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On the morning of Thursday, May 3rd, 1866, the clipper ship Hornet, was struggling through the doldrums a thousand miles west of the Galapagos Islands when an accident in the hold ignited a barrel of varnish. Soon the whole ship, whose cargo included 20,000 gallons of kerosene, was engulfed in flame. The crew and their two passengers, Samuel and Henry Ferguson – the sons of a wealthy East Coast merchant banker – escaped into the three ship’s boats with only ten days of food and twelve gallons of water to support the 31 men.
After more than 40 days adrift the fourteen starving dehydrated men on the sole surviving boat were about to start drawing straws when they reached Hawaii after an epic journey across the liquid desert of the North Pacific. They had survived the ocean, the heat, starvation, illness, madness and near mutiny. A young writer who called himself Mark Twain was on hand to bear testament to their ordeal in the newspapers of the day.
Mr Jackson has written a rich and compelling narrative which ranks right up there with the very best accounts of shipwreck survival literature. Meticulously researched, written and presented the story draws comparison with other extreme open boat odysseys such at Captain Bligh’s epic 1789 voyage after the Bounty mutiny (3618 miles in 41 days) and the survivors of the Essex, two of whose boats travelled over 4500 miles in 95 days in 1820 after their ship was sunk by a whale.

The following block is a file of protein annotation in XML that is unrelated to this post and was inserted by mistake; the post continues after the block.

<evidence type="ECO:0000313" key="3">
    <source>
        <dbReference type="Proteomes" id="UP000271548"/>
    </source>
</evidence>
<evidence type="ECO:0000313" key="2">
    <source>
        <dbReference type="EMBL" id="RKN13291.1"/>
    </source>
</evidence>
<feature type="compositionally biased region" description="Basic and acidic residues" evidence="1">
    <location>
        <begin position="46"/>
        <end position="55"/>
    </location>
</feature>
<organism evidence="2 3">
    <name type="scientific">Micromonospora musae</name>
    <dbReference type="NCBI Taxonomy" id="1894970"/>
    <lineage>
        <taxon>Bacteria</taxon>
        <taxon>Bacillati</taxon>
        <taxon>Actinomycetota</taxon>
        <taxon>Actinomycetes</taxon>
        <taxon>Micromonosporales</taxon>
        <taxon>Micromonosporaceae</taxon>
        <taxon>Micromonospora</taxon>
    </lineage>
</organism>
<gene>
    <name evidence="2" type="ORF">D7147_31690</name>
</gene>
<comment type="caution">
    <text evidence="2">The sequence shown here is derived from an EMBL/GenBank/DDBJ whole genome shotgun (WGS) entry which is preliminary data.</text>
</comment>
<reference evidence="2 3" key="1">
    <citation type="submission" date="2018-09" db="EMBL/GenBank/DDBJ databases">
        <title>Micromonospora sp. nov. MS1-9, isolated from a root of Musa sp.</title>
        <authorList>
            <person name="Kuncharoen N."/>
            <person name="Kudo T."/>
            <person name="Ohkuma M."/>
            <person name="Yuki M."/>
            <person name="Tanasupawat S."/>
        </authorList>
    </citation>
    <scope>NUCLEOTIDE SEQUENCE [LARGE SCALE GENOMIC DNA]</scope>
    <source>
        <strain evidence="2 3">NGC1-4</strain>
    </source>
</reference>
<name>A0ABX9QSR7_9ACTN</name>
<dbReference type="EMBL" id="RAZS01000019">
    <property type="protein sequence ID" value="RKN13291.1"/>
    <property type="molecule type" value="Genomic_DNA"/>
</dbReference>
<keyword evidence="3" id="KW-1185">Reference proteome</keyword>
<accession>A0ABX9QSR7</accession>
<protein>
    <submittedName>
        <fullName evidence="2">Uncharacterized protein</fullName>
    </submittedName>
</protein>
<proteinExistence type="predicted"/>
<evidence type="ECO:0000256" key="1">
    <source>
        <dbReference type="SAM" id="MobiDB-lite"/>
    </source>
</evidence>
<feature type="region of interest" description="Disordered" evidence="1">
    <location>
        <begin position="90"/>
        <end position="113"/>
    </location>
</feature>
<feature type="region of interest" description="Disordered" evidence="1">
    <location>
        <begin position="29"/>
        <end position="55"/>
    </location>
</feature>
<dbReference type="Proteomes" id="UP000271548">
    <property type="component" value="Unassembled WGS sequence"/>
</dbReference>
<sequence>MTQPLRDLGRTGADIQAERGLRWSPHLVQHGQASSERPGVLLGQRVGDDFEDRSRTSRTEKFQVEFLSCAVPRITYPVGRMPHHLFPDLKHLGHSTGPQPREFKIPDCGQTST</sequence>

Without firsthand experience is all but impossible to imagine the suffering endured by the survivors but Jackson does make you feel like you are right there in the boat. You can almost smell the salt and hear the tubercular rattle of Samuel Ferguson’s failing lungs and the whispers of the crew as they plan the details of his death and consumption.
Bruce concludes by saying that A Furnace Afloat is a gripping highly readable story for anyone interested in the human condition.